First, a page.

Source : 16/02/1995 Northampton Chronicle and Echo
A battle between a religious group and a Northamptonshire council over housing benefit payments is heading for the High Court.
Benefits to help pay the rent of Christians staying at Jesus Fellowship communes in the county were axed in the autumn of 1993.
Since then a legal wrangle has advanced in three stages - and on each occasion Daventry District Council's original decision was upheld.
The council's director of finance. Paul Cook, said a clause in the benefit scheme meant the Bugbrooke-based Jesus Fellowship was exempt from claiming.
'The scheme is designed to cover tenancies which are of a normal business footing. Tenancies which have a proper commercial basis,' he said.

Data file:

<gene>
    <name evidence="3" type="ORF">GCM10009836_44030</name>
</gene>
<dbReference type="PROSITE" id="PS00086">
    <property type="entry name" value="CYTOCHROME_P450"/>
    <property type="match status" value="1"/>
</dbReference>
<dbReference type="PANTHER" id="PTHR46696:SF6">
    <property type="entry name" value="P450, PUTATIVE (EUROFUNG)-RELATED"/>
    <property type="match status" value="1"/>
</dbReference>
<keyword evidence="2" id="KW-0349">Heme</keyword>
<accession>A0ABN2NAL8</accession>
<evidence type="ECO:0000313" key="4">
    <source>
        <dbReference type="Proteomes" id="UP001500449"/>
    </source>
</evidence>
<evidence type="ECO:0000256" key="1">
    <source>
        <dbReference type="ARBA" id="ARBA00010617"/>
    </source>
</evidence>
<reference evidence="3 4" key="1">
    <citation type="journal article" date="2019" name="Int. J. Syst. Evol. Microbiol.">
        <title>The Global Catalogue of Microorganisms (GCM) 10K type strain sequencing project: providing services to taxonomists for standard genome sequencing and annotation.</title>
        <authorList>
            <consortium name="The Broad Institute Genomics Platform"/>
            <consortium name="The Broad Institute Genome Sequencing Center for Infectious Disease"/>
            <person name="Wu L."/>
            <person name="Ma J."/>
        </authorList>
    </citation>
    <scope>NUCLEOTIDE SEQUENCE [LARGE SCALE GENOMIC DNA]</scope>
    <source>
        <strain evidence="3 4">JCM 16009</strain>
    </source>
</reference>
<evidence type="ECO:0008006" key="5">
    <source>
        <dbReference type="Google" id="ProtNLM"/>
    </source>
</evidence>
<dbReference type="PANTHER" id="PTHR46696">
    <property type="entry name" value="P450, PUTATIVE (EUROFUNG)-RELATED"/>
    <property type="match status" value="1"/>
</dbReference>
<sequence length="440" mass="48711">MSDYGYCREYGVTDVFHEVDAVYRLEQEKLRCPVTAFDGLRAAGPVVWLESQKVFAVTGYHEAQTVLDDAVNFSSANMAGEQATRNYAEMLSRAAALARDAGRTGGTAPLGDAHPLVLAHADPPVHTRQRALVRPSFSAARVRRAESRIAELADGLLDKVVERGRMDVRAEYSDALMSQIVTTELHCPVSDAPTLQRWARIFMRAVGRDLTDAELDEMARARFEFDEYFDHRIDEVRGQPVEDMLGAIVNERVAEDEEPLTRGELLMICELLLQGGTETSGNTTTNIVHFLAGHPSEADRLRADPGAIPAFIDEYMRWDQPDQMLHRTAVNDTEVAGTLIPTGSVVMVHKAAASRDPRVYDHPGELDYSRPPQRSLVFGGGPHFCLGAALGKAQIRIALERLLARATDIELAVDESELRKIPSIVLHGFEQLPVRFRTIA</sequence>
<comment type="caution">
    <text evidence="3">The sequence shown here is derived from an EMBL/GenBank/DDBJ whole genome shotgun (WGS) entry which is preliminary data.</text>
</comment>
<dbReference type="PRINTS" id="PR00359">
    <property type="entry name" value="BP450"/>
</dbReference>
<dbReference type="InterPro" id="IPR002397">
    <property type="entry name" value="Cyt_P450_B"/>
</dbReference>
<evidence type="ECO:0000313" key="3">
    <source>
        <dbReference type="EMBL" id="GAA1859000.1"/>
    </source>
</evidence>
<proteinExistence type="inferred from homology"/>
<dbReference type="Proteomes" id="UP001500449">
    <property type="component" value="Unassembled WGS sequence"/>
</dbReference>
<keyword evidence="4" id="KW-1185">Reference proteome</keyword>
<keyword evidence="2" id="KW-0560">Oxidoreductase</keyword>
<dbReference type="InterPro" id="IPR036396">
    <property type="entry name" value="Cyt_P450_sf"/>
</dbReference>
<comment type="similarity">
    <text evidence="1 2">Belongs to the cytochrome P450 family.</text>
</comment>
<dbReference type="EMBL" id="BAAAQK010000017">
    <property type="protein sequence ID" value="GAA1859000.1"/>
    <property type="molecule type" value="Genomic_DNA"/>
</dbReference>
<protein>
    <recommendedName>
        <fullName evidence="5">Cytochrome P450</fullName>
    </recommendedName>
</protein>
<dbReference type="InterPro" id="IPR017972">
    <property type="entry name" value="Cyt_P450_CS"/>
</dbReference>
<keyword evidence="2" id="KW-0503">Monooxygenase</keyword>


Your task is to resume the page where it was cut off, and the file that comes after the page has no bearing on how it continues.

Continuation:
'This was set up to stop payments being made to people living with friends or relatives.'
'For example, where someone is still living with their parents, they could not claim housing benefit to pay their mum rent.'
The council looked at the Fellowship's tenancy agreement and discovered that, in addition to paying a weekly charge fro rent and board, members put anything over that in a central purse. That meant it was not a normal commercial tenancy.
John Campbell, Communications officer at the Jesus Fellowship, which runs a number of businesses including Goodness Foods, TBS Builder Supplies in Daventry and White and Bishop in Northampton, said the organisation was fighting for equality.
'Fellowship members or people living within the commune have a right to housing benefit the same as anyone else,' he said.
Mr Campbell added that, if unsuccessful, 'we will have to reconsider how far we are able to offer accommodation to people in need.'
'If it is not financially viable then we can't do it.'
A date for the appeal, which would be heard in the High Court, is yet to be fixed.